With a drug abuse epidemic sweeping Ohio, affected individuals are in desperate need of recovery and rehabilitation services. But the owner of numerous recovery facilities was focused on amassing a fortune through Medicaid fraud rather than meeting their needs.
Ryan P. Sheridan pleaded guilty in October 2019 to a whopping 60 charges, including conspiracy to commit health fraud; seven charges of Medicaid fraud; conspiracy to illegally distribute drugs; 22 charges of using another person’s registration number to obtain controlled substances; operating premises to illegally distribute controlled substances; and 28 charges of money laundering. Five administrators and physicians in cahoots with Sheridan also pleaded guilty to offenses.
In less than two years, the conspirators billed Medicaid $48 million for drug and alcohol recovery services, many of which were not provided or not medically necessary. Other billings lacked proper documentation or were otherwise ineligible for reimbursement. Sheridan’s facilities also routinely administered every patient the same dose of Suboxone, without having any of them evaluated by a physician to determine medical necessity for the drug. (Nothing like a drug treatment facility perpetrating crimes involving controlled substances.)
To launder $6.25 million of the ill-gotten gains, Sheridan sent $500,000 in fraudulent wire transfers. He also bought two Ohio homes and five pricey cars, including replicas of the “Back to the Future” DeLorean, “Ghostbusters” hearse, and Batmobile. (Holy mega-crook, Batman!)
Sheridan was sentenced to seven and a half years for Medicaid fraud under his plea agreement. He and two top managers were also ordered to repay $24.5 million in false claims.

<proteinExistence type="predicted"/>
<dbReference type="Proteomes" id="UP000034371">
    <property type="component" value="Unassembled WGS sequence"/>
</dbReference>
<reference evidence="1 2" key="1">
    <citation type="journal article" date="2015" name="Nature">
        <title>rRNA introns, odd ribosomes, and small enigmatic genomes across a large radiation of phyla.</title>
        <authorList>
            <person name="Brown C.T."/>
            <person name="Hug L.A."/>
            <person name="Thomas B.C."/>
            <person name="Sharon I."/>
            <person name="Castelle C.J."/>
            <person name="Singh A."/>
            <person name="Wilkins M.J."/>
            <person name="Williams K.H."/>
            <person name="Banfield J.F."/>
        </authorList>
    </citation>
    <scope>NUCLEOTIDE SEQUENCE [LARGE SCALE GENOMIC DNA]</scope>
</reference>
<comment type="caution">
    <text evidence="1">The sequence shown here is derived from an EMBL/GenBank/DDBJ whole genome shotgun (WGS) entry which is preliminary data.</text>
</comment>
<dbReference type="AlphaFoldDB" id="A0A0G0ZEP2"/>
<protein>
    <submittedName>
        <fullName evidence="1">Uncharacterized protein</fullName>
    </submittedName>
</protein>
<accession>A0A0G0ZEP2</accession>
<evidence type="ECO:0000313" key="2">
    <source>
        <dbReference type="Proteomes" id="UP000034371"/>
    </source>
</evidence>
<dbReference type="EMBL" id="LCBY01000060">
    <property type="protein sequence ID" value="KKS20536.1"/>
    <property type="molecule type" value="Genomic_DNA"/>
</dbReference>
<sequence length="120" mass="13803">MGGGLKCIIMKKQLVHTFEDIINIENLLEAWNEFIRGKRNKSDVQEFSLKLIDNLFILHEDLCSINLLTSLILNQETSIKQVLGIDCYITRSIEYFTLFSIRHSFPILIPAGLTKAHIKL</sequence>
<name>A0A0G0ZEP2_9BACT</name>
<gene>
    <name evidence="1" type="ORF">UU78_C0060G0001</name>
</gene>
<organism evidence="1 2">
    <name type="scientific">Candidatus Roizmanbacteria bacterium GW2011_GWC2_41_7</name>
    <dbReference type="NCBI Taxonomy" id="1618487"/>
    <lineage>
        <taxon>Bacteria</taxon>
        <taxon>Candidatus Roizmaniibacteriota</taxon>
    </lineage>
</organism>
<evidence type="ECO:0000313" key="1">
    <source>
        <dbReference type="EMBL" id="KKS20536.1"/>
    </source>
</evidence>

Today’s Fraud of the Day comes from a media release from the U.S. Attorney’s Office, Northern District of Ohio, “Braking Point Recovery Center Owner Sentenced To 7 1/2 Years in Prison for Health Care Fraud and Drug Crimes,” published Jan. 22, 2020.
Ryan P. Sheridan, 39, the owner and operator of Braking Point Recovery Center, which operated in the Youngstown and Columbus areas, was sentenced to 7 ½ years in prison for crimes related to a health care fraud conspiracy where Medicaid was billed $48 million for drug and alcohol recovery services, much of which were not provided, not medically necessary, lacked proper documentation, or had other issues that made them ineligible for reimbursement.
Sheridan was also ordered to pay $24,479,939 in restitution. He pleaded guilty last October to one count of conspiracy to commit health care fraud, seven counts of health care fraud, one count of conspiracy to distribute Suboxone, twenty-two counts of use of another’s registration number of another to obtain controlled substances, one count of operating a drug premises, and twenty-eight counts of money laundering.
Additional information comes from a Vindicator article, “Filings point to challenges Sheridan faced; Braking Point owner to be sentenced Wednesday,” published Jan. 21, 2020.